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Who Will Get Cognitive Decline? [60 Sec Psych]

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The brain changes that lead to dementia can be seen as early as 25 years before the illness starts. We can’t test for those changes, but who might be at risk? This meta-analysis led by Carol Hudon looked at studies that followed healthy middle aged adults with no cognitive problems to see which behavioral and psychological factors predicted dementia and cognitive decline. [Link]

Published On: 6/23/20

Duration: 1 minute, 51 seconds

Transcript:

The brain changes that lead to dementia can be seen as early as 25 years before the illness starts. We can’t test for those changes, but who might be at risk? This meta-analysis led by Carol Hudon looked at studies that followed healthy middle aged adults with no cognitive problems to see which behavioral and psychological factors predicted dementia and cognitive decline.

Depression was the strongest predictor of future dementia and cognitive decline. Depression just about doubled the risk of mild cognitive impairment. The second best predictor? Sleep duration ─ both long (9 hours or more) and short (5 hours or less) sleepers had a greater risk of cognitive decline. The results stemmed from 28 studies all but 4 of which were prospective, involving 62,000 patients and an average follow up of 4 years.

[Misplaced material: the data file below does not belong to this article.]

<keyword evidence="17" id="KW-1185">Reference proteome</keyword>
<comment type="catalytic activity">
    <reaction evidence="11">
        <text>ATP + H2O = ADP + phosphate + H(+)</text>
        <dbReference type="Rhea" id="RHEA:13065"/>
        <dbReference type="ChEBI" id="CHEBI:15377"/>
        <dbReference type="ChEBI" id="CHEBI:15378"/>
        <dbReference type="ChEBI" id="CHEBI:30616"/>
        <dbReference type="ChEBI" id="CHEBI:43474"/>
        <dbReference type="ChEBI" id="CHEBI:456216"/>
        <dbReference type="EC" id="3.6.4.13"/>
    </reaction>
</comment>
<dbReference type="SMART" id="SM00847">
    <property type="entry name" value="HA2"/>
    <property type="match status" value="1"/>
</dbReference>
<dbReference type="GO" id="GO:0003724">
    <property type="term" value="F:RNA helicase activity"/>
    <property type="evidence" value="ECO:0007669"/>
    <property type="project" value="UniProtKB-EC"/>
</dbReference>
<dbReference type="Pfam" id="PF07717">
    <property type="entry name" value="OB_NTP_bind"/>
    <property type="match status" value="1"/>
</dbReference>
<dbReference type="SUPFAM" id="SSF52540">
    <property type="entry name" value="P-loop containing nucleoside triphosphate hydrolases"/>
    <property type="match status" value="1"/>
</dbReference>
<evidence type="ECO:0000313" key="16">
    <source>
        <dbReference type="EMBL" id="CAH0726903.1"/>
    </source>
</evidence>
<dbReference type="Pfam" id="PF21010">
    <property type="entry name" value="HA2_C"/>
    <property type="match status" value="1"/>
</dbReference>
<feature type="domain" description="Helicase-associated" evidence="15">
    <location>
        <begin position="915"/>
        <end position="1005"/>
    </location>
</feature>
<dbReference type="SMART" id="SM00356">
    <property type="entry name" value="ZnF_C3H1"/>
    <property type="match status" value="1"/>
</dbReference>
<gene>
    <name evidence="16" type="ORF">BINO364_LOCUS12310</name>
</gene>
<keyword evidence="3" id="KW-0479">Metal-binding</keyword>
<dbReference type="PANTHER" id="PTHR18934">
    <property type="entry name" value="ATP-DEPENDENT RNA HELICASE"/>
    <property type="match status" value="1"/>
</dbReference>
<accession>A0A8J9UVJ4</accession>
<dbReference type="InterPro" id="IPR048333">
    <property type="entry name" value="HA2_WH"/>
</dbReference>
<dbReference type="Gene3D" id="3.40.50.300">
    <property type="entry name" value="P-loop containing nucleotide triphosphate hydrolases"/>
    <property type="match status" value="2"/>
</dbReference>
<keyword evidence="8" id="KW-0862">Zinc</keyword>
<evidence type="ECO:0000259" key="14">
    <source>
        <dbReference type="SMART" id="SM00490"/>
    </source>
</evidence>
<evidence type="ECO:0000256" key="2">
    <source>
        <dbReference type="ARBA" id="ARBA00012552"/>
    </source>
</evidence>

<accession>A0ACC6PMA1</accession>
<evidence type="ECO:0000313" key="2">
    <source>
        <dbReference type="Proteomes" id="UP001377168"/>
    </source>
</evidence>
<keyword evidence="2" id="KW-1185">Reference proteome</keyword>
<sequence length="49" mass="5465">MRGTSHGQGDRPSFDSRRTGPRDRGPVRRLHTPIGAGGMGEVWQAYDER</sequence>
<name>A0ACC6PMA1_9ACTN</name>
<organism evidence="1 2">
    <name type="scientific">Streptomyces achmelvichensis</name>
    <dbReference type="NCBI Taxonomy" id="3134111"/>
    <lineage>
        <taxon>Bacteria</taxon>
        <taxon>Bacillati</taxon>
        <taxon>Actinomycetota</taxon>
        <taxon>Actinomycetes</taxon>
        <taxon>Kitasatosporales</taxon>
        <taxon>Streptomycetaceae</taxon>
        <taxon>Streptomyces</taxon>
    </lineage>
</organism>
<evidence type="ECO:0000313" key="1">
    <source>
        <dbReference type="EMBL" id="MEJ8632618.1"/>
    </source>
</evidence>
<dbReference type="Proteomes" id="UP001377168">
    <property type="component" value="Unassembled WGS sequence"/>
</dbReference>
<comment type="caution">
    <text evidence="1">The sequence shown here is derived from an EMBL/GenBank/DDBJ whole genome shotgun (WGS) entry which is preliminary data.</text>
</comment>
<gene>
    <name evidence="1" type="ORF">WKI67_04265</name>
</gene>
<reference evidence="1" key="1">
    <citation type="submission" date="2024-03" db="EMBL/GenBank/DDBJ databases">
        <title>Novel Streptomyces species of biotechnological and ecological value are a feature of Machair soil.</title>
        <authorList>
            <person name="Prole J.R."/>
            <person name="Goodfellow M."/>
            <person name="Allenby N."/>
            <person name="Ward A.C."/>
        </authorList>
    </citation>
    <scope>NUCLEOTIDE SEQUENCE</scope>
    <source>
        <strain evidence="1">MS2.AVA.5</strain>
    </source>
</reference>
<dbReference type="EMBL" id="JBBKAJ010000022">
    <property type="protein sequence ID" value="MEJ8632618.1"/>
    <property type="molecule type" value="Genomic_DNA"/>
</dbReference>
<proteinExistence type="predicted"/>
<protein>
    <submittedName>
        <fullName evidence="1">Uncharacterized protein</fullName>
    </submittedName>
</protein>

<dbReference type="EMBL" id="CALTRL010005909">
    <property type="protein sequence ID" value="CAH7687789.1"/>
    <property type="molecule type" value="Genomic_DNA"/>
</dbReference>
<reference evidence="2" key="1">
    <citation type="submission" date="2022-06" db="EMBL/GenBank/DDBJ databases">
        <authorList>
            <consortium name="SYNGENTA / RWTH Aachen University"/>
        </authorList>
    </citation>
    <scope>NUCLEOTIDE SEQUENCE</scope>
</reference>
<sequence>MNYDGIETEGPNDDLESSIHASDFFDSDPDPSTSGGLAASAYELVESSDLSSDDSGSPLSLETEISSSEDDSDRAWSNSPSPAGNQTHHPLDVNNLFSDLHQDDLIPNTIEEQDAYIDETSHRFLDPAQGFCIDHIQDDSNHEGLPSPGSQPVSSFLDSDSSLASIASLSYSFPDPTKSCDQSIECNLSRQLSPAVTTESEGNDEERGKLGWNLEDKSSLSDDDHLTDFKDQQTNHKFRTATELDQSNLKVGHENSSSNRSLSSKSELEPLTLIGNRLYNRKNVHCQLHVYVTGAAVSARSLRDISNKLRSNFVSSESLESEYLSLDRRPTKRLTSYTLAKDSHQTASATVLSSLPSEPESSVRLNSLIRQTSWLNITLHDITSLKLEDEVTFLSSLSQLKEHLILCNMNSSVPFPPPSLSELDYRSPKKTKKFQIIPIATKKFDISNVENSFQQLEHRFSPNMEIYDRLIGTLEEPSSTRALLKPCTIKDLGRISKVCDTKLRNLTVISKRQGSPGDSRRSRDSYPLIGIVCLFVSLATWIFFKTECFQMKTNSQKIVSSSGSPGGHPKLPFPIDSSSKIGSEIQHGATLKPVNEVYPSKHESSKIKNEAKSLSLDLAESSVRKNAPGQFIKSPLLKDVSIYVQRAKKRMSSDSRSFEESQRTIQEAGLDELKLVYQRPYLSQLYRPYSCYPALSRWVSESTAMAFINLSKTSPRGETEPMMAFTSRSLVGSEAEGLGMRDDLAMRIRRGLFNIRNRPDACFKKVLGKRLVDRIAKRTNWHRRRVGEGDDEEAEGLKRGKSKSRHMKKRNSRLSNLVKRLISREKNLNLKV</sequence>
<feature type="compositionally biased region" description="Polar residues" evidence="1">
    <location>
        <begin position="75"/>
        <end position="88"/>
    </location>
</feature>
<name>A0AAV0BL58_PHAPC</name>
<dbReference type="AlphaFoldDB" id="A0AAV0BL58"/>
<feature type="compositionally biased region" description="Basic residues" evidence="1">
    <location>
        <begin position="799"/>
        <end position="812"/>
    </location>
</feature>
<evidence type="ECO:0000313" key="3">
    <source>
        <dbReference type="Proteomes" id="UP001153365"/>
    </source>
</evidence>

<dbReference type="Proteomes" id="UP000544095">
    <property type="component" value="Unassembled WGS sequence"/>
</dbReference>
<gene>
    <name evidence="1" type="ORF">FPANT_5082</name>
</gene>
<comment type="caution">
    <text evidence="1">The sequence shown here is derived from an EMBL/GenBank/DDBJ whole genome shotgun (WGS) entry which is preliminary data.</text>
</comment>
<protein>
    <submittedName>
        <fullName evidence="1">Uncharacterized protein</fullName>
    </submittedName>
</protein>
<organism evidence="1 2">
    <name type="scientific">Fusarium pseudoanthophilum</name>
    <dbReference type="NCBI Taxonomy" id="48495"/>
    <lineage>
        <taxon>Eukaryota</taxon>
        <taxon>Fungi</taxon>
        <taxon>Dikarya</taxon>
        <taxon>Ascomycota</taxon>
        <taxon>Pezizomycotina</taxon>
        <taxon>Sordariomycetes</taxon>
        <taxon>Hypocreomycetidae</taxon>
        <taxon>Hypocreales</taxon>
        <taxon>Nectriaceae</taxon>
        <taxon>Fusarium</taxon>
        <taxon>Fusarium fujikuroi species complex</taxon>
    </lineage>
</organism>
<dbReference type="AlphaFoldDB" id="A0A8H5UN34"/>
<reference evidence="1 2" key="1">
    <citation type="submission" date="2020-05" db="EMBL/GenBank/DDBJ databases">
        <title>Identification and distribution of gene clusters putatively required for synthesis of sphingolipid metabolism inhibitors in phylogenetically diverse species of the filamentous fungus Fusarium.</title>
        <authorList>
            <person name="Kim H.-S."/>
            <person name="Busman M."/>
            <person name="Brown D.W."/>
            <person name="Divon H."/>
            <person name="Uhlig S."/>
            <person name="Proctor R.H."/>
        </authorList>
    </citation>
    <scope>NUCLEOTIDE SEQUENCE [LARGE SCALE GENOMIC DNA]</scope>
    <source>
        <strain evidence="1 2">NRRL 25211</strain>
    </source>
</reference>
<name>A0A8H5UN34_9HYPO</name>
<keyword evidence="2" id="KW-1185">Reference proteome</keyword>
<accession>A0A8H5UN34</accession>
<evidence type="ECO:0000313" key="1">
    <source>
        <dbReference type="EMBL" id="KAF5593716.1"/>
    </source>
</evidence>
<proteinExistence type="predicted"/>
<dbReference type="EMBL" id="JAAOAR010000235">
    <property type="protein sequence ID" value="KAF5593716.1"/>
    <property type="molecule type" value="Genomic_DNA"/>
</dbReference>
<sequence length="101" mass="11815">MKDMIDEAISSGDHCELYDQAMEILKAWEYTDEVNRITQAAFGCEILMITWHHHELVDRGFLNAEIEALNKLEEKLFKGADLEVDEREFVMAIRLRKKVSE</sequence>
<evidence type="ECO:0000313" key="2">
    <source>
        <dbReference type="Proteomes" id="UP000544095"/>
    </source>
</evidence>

Other variables they looked at included anxiety, apathy, agitation, irritability, and perceived stress. With these there was some evidence of a link to dementia or cognitive decline, but it wasn’t consistent or strong enough to make the cut.

These results are useful because depression and sleep duration are risk factors that people can change. Although the findings don’t prove that treating those risks will prevent cognitive decline, there’s reason to think they will, at least in part, and these results may encourage people to seek treatment and take better care of their mental health in middle age.

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